The Unseen Life Of An Undercover Police Agent

Author: Undercover X
The views, opinions, and positions expressed by the authors and those providing comments on this website are theirs alone, and do not necessarily reflect the views, opinions, or positions of Confessions of the Professions thereof. By reading the following article, you understand and do not hold responsible Confessions of the Professions or any contributing authors for the contents of this particular article or story confession. Viewer Discretion is Advised.

PROMOTE: Place a Text Link on this Confession ONLY

I wanted to share some light on what its like to be an undercover police agent and confess the hardships and unseen real life encounters that are faced. I can't reveal my name because I still work undercover but I will give you a short BIO of myself. I have been in law enforcement going on 13 years. I started when I was really young at the age of 19.

The first part of my career started off working patrol for city and county agencies until I worked really hard and landed a job with the state police. I have been working in an undercover roll for the last 7 years and it has changed my life drastically. Dont get me wrong I love my job and it can be very rewarding however, I wanted to confess and bring to life some of the real hard truths about the job.

The biggest confession I have to make is one that is the hardest to live with and that is the way I look at the average citizen. It is hard to trust people when you see the worst of the worst on daily basis. Not to mention sometimes you feel like you can't even trust yourself because you live a double life style. Even though my job and work is for a greater purpose its still one you have to learn to cope with and stay grounded.

Undercover work is a lot different than what it looks like on TV where police and the good guys always win and kick ass. That just isn't so in the real world. I have seen many of my friends and closest buddies get seriously injured and hurt and some that never made it home to their families. On TV you always see the undercovers getting out of trouble by extreme measures which is possible if it comes down too it but in real life most of the time you get out of very bad situations by being able to talk yourself out of trouble. The most successful undercovers are ones that learn all cultures and races and allow themselves to fit in and feel comfortable around everyone they come in contact with and most of the time it is the very thing that gets them out of trouble.

Not very long ago I was working in the middle of no where and my assignment was to purchase cocaine from person X out of a "Trap House" which is exactly what it sounds like, a trap. I was already very nervous because I was not familer with the target or the area. I pull up to the house all by myself and meet three guys standing on the front porch. I greeted them and they started acting really fishy so I kept my eyes on them while walking into the house. As I entered the front door I noticed the three suspects reach under the porch and each grab guns. I'm thinking to myself that its over there is no way I'm leaving here this afternoon. I did the best to keep my cool and just started to make conversation. I continued on into the house to make contact with the main target and noticed that the house was full of subjects with weapons as well. I mumbled a prayer under my breath and did what I have been trained to do: make the buy and get out as quickly as possible.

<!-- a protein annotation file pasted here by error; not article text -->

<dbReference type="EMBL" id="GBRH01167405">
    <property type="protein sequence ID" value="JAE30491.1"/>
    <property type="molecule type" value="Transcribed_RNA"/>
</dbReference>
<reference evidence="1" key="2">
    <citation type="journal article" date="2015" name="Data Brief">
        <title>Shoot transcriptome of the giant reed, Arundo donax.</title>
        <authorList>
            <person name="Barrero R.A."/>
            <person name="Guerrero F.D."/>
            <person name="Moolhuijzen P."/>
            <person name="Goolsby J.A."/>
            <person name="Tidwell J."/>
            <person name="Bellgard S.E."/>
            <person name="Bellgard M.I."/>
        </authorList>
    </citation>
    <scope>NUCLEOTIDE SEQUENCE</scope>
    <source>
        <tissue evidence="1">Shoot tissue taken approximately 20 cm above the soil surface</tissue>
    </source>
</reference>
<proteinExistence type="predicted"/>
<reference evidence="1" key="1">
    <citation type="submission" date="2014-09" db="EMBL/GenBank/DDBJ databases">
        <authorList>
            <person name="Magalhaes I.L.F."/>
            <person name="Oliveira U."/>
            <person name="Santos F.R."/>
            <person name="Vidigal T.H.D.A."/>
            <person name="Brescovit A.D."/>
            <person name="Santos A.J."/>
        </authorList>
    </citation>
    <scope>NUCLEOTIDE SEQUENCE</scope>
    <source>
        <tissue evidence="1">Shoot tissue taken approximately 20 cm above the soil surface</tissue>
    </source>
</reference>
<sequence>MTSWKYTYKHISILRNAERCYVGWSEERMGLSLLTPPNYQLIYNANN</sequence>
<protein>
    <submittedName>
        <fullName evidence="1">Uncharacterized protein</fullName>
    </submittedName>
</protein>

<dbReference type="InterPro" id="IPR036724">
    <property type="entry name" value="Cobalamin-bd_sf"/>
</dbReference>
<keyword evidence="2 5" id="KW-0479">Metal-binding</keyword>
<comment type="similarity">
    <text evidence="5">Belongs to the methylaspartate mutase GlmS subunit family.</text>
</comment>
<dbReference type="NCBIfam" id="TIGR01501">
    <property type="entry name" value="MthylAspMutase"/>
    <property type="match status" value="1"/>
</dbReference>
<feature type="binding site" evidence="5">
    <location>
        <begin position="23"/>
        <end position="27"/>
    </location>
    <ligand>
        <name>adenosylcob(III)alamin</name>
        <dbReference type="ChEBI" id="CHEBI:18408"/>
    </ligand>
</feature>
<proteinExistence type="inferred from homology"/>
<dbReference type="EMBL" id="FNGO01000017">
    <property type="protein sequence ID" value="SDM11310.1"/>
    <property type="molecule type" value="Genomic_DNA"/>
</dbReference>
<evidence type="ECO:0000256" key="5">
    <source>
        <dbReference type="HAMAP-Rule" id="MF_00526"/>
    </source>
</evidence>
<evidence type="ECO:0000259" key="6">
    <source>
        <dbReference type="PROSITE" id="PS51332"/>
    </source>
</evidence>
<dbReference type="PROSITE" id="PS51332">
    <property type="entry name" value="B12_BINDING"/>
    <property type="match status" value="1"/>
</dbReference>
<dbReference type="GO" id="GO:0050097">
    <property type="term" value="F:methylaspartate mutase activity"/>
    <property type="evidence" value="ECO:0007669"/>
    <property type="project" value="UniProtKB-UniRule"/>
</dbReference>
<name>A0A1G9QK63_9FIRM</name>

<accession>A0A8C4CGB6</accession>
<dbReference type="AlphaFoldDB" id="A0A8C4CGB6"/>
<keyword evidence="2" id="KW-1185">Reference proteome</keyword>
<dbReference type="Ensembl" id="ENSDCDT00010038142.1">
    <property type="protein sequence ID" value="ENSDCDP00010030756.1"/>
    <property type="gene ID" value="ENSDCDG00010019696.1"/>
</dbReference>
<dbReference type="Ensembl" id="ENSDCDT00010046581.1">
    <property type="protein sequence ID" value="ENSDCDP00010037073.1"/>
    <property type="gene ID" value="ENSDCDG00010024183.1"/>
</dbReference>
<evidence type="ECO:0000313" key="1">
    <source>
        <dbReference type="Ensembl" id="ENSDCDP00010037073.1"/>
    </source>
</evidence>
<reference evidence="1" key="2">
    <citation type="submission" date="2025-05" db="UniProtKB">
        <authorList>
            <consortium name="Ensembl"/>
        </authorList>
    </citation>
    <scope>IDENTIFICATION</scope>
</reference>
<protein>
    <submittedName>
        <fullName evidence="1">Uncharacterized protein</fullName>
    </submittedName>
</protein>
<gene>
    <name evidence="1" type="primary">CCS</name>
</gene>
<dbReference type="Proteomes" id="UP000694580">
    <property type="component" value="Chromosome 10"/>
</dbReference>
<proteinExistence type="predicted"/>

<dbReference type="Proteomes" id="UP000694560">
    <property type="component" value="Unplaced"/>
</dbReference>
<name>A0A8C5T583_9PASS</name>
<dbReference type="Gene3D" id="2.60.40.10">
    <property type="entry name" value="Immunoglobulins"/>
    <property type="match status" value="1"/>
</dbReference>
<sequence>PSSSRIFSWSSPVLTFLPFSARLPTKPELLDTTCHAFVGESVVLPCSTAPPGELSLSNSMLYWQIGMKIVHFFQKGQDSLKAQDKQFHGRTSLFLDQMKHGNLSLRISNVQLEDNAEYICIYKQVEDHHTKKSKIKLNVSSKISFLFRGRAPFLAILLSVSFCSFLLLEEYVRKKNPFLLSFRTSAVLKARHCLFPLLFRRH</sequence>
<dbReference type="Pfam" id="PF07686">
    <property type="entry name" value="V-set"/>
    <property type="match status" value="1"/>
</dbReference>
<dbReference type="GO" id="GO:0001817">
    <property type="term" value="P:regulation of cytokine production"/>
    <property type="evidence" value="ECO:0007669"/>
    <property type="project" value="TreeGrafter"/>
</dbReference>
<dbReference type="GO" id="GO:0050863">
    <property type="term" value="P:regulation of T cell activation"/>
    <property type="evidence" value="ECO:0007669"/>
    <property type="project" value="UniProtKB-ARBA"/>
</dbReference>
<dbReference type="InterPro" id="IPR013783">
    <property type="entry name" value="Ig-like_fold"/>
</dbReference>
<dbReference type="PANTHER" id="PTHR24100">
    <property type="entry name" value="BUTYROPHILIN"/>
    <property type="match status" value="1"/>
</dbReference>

I ended up smooth talking myself out of trouble by promising to spend a lot more money and set up a deal they couldn't turn down. At a later date the target came clean and told me that they had planned to rob and kill me that afternoon. He said the only thing that kept me alive was the way I talked and carried myself during the drug deal. I made several more purchases from him after the incident and ended up making a lot of cases by going back to that trap house. He eventually got charged on multiple counts and is serving life in Federal prison. I'm pretty sure he is sitting there wanting to kill me again now that he knows who I am due to testifying but it made me get to come home safe that night.

I try not to take anything for granted and appreciate each and every night that I get to come home safe. I have a very exciting job but one that comes with a lot of sacrifices. I have gone through long periods of not seeing my family and kids. Its not a real good feeling when your own kids don't recognize you because of your appearance nor when your wife wants to be seen with you in public. Hell there has been times when I myself did not want to go into public. People treat you a lot different when you have a certain grungy look. It was something that I have still not gotten use to this very day.

I have to confess sometimes I wonder why I do what I do. The only answer I can come up with is most people are smart enough not to do it. It is a job I dont want my sons doing and I will do everything in my power to make sure they don't. I felt like just sharing one of the many stories with you that I have and could tell. I hope that for those of you who appreciate the police and see them more as just the prick that writes you a speeding ticket on main street will say a prayer for those of us who work undercover and in uniform. I wish I could find the special person that prayed for me that day in the trap house so I could wrap my arms around them and thank them for giving me one more day with my family and friends.